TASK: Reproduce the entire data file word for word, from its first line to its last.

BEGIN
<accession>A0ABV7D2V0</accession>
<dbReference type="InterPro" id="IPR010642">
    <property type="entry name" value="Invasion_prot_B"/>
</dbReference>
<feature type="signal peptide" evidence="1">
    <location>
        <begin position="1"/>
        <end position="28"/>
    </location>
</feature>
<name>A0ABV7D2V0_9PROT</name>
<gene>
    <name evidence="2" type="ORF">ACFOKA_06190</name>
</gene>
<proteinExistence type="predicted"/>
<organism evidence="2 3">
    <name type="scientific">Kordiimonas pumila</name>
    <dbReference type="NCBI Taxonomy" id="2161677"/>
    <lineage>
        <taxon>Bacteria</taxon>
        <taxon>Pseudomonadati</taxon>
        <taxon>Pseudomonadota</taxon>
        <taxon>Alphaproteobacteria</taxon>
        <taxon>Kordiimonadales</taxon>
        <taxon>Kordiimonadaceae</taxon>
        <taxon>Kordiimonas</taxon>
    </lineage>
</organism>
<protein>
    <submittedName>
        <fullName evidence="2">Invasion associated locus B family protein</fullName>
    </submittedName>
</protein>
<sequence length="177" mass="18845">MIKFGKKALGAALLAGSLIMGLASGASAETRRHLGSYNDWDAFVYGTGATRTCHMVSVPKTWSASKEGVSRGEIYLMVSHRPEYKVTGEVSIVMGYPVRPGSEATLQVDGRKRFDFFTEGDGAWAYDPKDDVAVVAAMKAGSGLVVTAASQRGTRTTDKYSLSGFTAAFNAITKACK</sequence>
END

<accession>A0ABV7D2V0</accession>
<dbReference type="InterPro" id="IPR010642">
    <property type="entry name" value="Invasion_prot_B"/>
</dbReference>
<feature type="signal peptide" evidence="1">
    <location>
        <begin position="1"/>
        <end position="28"/>
    </location>
</feature>
<name>A0ABV7D2V0_9PROT</name>
<gene>
    <name evidence="2" type="ORF">ACFOKA_06190</name>
</gene>
<proteinExistence type="predicted"/>
<organism evidence="2 3">
    <name type="scientific">Kordiimonas pumila</name>
    <dbReference type="NCBI Taxonomy" id="2161677"/>
    <lineage>
        <taxon>Bacteria</taxon>
        <taxon>Pseudomonadati</taxon>
        <taxon>Pseudomonadota</taxon>
        <taxon>Alphaproteobacteria</taxon>
        <taxon>Kordiimonadales</taxon>
        <taxon>Kordiimonadaceae</taxon>
        <taxon>Kordiimonas</taxon>
    </lineage>
</organism>
<protein>
    <submittedName>
        <fullName evidence="2">Invasion associated locus B family protein</fullName>
    </submittedName>
</protein>
<sequence length="177" mass="18845">MIKFGKKALGAALLAGSLIMGLASGASAETRRHLGSYNDWDAFVYGTGATRTCHMVSVPKTWSASKEGVSRGEIYLMVSHRPEYKVTGEVSIVMGYPVRPGSEATLQVDGRKRFDFFTEGDGAWAYDPKDDVAVVAAMKAGSGLVVTAASQRGTRTTDKYSLSGFTAAFNAITKACK</sequence>